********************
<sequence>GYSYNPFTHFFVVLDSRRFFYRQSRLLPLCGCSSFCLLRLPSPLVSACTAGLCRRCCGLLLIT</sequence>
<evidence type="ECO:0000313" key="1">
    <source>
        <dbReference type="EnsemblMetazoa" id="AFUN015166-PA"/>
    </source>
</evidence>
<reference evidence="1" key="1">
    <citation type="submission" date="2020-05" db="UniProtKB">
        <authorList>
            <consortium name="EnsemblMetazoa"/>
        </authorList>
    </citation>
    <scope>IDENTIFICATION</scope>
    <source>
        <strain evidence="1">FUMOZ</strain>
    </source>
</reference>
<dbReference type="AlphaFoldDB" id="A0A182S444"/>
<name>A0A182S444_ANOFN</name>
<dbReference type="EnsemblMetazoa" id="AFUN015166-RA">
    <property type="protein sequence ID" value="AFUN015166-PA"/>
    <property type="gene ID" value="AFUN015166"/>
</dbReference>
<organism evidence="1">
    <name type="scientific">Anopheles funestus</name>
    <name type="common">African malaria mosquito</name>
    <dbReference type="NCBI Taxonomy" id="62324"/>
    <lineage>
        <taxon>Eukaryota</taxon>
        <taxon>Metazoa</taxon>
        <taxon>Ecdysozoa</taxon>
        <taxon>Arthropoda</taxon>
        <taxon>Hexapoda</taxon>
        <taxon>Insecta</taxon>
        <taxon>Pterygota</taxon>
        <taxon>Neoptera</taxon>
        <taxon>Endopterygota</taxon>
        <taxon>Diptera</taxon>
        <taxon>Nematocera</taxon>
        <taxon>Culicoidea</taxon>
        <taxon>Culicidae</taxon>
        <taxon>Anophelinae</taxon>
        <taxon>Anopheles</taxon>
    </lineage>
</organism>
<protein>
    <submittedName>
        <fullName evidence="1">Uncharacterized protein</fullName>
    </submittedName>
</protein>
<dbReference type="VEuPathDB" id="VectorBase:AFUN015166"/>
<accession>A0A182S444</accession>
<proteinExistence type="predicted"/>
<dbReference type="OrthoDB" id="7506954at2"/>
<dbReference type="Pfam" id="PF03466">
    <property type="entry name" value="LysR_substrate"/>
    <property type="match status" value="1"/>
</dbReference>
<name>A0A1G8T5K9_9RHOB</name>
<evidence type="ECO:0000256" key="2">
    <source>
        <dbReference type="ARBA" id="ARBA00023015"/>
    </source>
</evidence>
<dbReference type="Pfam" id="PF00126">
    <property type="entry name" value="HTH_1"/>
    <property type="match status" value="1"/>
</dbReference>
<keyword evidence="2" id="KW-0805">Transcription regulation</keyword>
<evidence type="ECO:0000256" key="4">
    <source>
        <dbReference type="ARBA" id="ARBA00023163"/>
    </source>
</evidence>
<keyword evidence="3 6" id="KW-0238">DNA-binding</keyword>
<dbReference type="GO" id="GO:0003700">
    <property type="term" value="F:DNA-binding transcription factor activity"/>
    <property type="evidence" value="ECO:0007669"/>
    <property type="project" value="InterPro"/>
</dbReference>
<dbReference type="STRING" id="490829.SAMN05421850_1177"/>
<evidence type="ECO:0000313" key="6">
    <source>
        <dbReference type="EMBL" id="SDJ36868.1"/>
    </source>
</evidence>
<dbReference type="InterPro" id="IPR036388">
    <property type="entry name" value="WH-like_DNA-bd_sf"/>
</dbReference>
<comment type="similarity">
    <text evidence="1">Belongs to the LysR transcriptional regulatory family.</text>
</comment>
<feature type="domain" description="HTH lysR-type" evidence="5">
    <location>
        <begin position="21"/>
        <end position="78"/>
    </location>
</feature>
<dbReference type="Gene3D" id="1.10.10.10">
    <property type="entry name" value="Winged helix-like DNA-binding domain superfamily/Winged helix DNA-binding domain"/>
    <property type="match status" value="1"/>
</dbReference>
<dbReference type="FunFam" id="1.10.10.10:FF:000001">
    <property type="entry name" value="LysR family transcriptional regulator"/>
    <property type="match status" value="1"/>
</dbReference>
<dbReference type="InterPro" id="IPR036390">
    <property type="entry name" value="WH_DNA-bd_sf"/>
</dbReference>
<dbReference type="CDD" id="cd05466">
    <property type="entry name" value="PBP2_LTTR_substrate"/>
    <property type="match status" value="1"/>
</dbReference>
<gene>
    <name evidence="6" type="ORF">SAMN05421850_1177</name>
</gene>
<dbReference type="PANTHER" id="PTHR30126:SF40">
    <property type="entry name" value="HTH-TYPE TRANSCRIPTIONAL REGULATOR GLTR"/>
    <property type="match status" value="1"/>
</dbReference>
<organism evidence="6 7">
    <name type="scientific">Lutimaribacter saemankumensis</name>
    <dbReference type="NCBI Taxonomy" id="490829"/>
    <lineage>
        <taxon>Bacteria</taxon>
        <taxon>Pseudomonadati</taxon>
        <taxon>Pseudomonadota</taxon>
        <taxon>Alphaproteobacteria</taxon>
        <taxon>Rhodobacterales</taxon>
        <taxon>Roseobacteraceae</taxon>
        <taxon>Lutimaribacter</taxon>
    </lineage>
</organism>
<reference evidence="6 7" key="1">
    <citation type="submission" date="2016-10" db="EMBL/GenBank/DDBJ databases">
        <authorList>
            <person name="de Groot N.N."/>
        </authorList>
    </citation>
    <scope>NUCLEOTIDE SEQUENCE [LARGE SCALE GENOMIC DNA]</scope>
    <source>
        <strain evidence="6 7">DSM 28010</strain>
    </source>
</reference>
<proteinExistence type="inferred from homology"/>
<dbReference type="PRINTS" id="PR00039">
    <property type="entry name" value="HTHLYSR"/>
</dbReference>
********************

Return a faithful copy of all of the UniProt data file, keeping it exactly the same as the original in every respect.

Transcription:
<sequence>GYSYNPFTHFFVVLDSRRFFYRQSRLLPLCGCSSFCLLRLPSPLVSACTAGLCRRCCGLLLIT</sequence>
<evidence type="ECO:0000313" key="1">
    <source>
        <dbReference type="EnsemblMetazoa" id="AFUN015166-PA"/>
    </source>
</evidence>
<reference evidence="1" key="1">
    <citation type="submission" date="2020-05" db="UniProtKB">
        <authorList>
            <consortium name="EnsemblMetazoa"/>
        </authorList>
    </citation>
    <scope>IDENTIFICATION</scope>
    <source>
        <strain evidence="1">FUMOZ</strain>
    </source>
</reference>
<dbReference type="AlphaFoldDB" id="A0A182S444"/>
<name>A0A182S444_ANOFN</name>
<dbReference type="EnsemblMetazoa" id="AFUN015166-RA">
    <property type="protein sequence ID" value="AFUN015166-PA"/>
    <property type="gene ID" value="AFUN015166"/>
</dbReference>
<organism evidence="1">
    <name type="scientific">Anopheles funestus</name>
    <name type="common">African malaria mosquito</name>
    <dbReference type="NCBI Taxonomy" id="62324"/>
    <lineage>
        <taxon>Eukaryota</taxon>
        <taxon>Metazoa</taxon>
        <taxon>Ecdysozoa</taxon>
        <taxon>Arthropoda</taxon>
        <taxon>Hexapoda</taxon>
        <taxon>Insecta</taxon>
        <taxon>Pterygota</taxon>
        <taxon>Neoptera</taxon>
        <taxon>Endopterygota</taxon>
        <taxon>Diptera</taxon>
        <taxon>Nematocera</taxon>
        <taxon>Culicoidea</taxon>
        <taxon>Culicidae</taxon>
        <taxon>Anophelinae</taxon>
        <taxon>Anopheles</taxon>
    </lineage>
</organism>
<protein>
    <submittedName>
        <fullName evidence="1">Uncharacterized protein</fullName>
    </submittedName>
</protein>
<dbReference type="VEuPathDB" id="VectorBase:AFUN015166"/>
<accession>A0A182S444</accession>
<proteinExistence type="predicted"/>
<dbReference type="OrthoDB" id="7506954at2"/>
<dbReference type="Pfam" id="PF03466">
    <property type="entry name" value="LysR_substrate"/>
    <property type="match status" value="1"/>
</dbReference>
<name>A0A1G8T5K9_9RHOB</name>
<evidence type="ECO:0000256" key="2">
    <source>
        <dbReference type="ARBA" id="ARBA00023015"/>
    </source>
</evidence>
<dbReference type="Pfam" id="PF00126">
    <property type="entry name" value="HTH_1"/>
    <property type="match status" value="1"/>
</dbReference>
<keyword evidence="2" id="KW-0805">Transcription regulation</keyword>
<evidence type="ECO:0000256" key="4">
    <source>
        <dbReference type="ARBA" id="ARBA00023163"/>
    </source>
</evidence>
<keyword evidence="3 6" id="KW-0238">DNA-binding</keyword>
<dbReference type="GO" id="GO:0003700">
    <property type="term" value="F:DNA-binding transcription factor activity"/>
    <property type="evidence" value="ECO:0007669"/>
    <property type="project" value="InterPro"/>
</dbReference>
<dbReference type="STRING" id="490829.SAMN05421850_1177"/>
<evidence type="ECO:0000313" key="6">
    <source>
        <dbReference type="EMBL" id="SDJ36868.1"/>
    </source>
</evidence>
<dbReference type="InterPro" id="IPR036388">
    <property type="entry name" value="WH-like_DNA-bd_sf"/>
</dbReference>
<comment type="similarity">
    <text evidence="1">Belongs to the LysR transcriptional regulatory family.</text>
</comment>
<feature type="domain" description="HTH lysR-type" evidence="5">
    <location>
        <begin position="21"/>
        <end position="78"/>
    </location>
</feature>
<dbReference type="Gene3D" id="1.10.10.10">
    <property type="entry name" value="Winged helix-like DNA-binding domain superfamily/Winged helix DNA-binding domain"/>
    <property type="match status" value="1"/>
</dbReference>
<dbReference type="FunFam" id="1.10.10.10:FF:000001">
    <property type="entry name" value="LysR family transcriptional regulator"/>
    <property type="match status" value="1"/>
</dbReference>
<dbReference type="InterPro" id="IPR036390">
    <property type="entry name" value="WH_DNA-bd_sf"/>
</dbReference>
<dbReference type="CDD" id="cd05466">
    <property type="entry name" value="PBP2_LTTR_substrate"/>
    <property type="match status" value="1"/>
</dbReference>
<gene>
    <name evidence="6" type="ORF">SAMN05421850_1177</name>
</gene>
<dbReference type="PANTHER" id="PTHR30126:SF40">
    <property type="entry name" value="HTH-TYPE TRANSCRIPTIONAL REGULATOR GLTR"/>
    <property type="match status" value="1"/>
</dbReference>
<organism evidence="6 7">
    <name type="scientific">Lutimaribacter saemankumensis</name>
    <dbReference type="NCBI Taxonomy" id="490829"/>
    <lineage>
        <taxon>Bacteria</taxon>
        <taxon>Pseudomonadati</taxon>
        <taxon>Pseudomonadota</taxon>
        <taxon>Alphaproteobacteria</taxon>
        <taxon>Rhodobacterales</taxon>
        <taxon>Roseobacteraceae</taxon>
        <taxon>Lutimaribacter</taxon>
    </lineage>
</organism>
<reference evidence="6 7" key="1">
    <citation type="submission" date="2016-10" db="EMBL/GenBank/DDBJ databases">
        <authorList>
            <person name="de Groot N.N."/>
        </authorList>
    </citation>
    <scope>NUCLEOTIDE SEQUENCE [LARGE SCALE GENOMIC DNA]</scope>
    <source>
        <strain evidence="6 7">DSM 28010</strain>
    </source>
</reference>
<proteinExistence type="inferred from homology"/>
<dbReference type="PRINTS" id="PR00039">
    <property type="entry name" value="HTHLYSR"/>
</dbReference>